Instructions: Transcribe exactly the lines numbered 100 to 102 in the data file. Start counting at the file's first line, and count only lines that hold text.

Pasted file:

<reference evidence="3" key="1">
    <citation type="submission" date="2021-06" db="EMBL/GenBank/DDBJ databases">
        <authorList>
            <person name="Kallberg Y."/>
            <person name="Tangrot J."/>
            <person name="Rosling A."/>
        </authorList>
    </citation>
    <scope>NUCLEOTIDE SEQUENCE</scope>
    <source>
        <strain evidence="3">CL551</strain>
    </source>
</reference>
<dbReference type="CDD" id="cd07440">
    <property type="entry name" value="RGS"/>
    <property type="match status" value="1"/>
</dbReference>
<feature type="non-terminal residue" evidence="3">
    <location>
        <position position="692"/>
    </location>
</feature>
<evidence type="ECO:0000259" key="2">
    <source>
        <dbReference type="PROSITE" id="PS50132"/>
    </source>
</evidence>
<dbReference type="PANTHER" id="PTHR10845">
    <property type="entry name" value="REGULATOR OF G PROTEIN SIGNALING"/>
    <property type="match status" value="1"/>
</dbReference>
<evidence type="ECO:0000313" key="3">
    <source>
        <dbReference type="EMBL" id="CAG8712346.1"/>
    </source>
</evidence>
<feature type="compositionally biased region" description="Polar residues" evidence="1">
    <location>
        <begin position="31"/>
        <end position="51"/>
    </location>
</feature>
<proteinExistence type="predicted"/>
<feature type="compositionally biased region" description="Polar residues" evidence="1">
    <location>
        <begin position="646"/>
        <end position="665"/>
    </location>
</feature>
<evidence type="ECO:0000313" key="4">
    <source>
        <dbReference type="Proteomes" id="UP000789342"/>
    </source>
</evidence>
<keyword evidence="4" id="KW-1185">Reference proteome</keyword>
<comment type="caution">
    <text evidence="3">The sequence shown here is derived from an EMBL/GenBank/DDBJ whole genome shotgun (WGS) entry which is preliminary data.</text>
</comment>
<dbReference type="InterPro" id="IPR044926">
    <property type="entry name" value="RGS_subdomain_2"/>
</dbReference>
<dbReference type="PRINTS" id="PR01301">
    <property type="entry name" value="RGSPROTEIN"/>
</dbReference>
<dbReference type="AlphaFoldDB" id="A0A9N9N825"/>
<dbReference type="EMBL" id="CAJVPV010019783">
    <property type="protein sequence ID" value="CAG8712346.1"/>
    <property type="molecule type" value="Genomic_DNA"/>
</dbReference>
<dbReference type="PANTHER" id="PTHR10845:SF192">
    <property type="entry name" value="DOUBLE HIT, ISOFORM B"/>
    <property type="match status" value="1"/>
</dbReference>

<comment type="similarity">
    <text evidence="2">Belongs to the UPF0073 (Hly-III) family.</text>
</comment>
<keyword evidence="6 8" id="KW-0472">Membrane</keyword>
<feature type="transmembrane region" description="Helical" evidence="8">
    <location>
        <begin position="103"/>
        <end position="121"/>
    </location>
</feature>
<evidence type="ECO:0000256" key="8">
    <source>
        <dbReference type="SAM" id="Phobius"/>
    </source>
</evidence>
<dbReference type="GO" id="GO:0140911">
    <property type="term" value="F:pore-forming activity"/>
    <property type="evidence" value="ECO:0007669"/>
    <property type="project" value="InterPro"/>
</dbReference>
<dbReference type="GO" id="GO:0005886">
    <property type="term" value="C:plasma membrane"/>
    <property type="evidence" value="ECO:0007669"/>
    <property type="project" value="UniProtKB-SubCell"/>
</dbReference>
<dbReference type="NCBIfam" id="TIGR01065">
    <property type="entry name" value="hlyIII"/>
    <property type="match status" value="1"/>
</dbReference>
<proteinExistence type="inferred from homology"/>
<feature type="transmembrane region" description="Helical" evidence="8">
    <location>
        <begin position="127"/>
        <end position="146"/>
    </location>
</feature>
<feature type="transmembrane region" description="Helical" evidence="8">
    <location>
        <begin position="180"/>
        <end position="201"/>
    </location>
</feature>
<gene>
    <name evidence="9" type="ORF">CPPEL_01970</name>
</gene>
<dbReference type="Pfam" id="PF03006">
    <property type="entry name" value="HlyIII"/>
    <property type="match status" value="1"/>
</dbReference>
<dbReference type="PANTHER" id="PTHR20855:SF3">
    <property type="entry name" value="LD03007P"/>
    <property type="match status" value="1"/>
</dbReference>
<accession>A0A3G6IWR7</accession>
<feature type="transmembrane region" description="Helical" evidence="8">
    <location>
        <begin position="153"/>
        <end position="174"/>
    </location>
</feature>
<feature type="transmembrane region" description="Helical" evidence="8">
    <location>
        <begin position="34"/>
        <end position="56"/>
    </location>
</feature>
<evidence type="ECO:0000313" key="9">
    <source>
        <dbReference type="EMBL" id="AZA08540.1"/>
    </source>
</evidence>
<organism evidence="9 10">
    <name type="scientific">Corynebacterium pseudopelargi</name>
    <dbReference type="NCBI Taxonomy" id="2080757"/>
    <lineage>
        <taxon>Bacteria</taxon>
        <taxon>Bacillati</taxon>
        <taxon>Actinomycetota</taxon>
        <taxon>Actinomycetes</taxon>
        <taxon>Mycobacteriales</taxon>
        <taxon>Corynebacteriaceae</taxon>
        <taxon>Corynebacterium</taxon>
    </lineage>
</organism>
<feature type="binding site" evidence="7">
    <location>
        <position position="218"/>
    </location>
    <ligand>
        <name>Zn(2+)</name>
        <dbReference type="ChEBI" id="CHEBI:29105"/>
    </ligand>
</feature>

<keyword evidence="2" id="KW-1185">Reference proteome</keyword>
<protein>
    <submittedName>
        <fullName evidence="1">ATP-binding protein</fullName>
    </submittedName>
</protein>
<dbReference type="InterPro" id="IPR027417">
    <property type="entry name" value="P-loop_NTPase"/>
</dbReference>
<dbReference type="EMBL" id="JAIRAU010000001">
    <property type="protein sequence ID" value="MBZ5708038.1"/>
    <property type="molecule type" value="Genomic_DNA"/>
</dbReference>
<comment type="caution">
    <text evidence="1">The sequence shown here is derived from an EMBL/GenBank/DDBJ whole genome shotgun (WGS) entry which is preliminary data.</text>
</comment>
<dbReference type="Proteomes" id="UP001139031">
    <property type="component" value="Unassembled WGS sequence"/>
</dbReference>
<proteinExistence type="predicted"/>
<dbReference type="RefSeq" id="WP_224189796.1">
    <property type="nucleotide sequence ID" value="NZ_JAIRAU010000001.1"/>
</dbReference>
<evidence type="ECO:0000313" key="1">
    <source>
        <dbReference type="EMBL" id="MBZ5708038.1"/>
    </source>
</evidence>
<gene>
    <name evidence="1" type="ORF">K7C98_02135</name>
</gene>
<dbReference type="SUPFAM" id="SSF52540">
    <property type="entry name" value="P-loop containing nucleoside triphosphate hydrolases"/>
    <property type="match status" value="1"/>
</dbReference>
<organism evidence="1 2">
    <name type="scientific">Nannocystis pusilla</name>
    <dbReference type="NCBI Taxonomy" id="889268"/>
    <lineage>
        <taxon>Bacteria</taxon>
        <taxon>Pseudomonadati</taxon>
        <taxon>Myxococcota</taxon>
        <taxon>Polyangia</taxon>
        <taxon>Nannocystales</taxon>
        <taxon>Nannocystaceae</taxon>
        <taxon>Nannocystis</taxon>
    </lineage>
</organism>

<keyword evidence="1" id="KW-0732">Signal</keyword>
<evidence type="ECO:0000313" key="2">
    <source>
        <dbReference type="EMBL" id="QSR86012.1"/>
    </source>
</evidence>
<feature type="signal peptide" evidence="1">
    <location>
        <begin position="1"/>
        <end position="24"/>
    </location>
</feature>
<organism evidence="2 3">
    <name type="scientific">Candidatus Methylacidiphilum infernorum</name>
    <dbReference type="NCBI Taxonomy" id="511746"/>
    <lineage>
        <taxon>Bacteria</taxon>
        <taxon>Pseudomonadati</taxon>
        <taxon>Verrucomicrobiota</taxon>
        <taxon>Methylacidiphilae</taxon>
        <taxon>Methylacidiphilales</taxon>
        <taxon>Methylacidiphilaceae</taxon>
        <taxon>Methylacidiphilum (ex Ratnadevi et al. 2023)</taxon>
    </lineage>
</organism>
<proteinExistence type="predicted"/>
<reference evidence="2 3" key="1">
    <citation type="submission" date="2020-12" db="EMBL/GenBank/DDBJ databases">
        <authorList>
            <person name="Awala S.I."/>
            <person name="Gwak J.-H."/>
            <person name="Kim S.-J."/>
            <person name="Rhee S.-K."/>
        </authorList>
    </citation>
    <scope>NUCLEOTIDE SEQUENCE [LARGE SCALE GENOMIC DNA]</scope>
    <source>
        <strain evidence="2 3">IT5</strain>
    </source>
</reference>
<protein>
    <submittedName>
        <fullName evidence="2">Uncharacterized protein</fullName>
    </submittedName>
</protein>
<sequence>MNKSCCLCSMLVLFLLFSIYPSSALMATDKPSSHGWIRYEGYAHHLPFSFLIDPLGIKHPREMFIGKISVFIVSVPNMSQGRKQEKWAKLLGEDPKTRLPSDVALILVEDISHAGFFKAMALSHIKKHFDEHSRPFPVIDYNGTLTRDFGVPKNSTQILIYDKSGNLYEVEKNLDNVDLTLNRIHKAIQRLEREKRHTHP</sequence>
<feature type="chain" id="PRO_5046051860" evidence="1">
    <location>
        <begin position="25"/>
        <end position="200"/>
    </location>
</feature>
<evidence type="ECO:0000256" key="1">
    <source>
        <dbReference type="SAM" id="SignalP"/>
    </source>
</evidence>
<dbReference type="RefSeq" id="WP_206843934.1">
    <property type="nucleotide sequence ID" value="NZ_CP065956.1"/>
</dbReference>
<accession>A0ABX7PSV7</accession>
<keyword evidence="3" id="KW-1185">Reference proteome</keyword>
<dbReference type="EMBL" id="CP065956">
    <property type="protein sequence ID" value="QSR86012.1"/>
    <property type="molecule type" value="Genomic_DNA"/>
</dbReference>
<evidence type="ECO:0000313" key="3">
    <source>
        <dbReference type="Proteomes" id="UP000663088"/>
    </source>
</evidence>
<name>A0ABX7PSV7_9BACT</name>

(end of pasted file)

    <property type="entry name" value="hlyIII"/>
    <property type="match status" value="1"/>
</dbReference>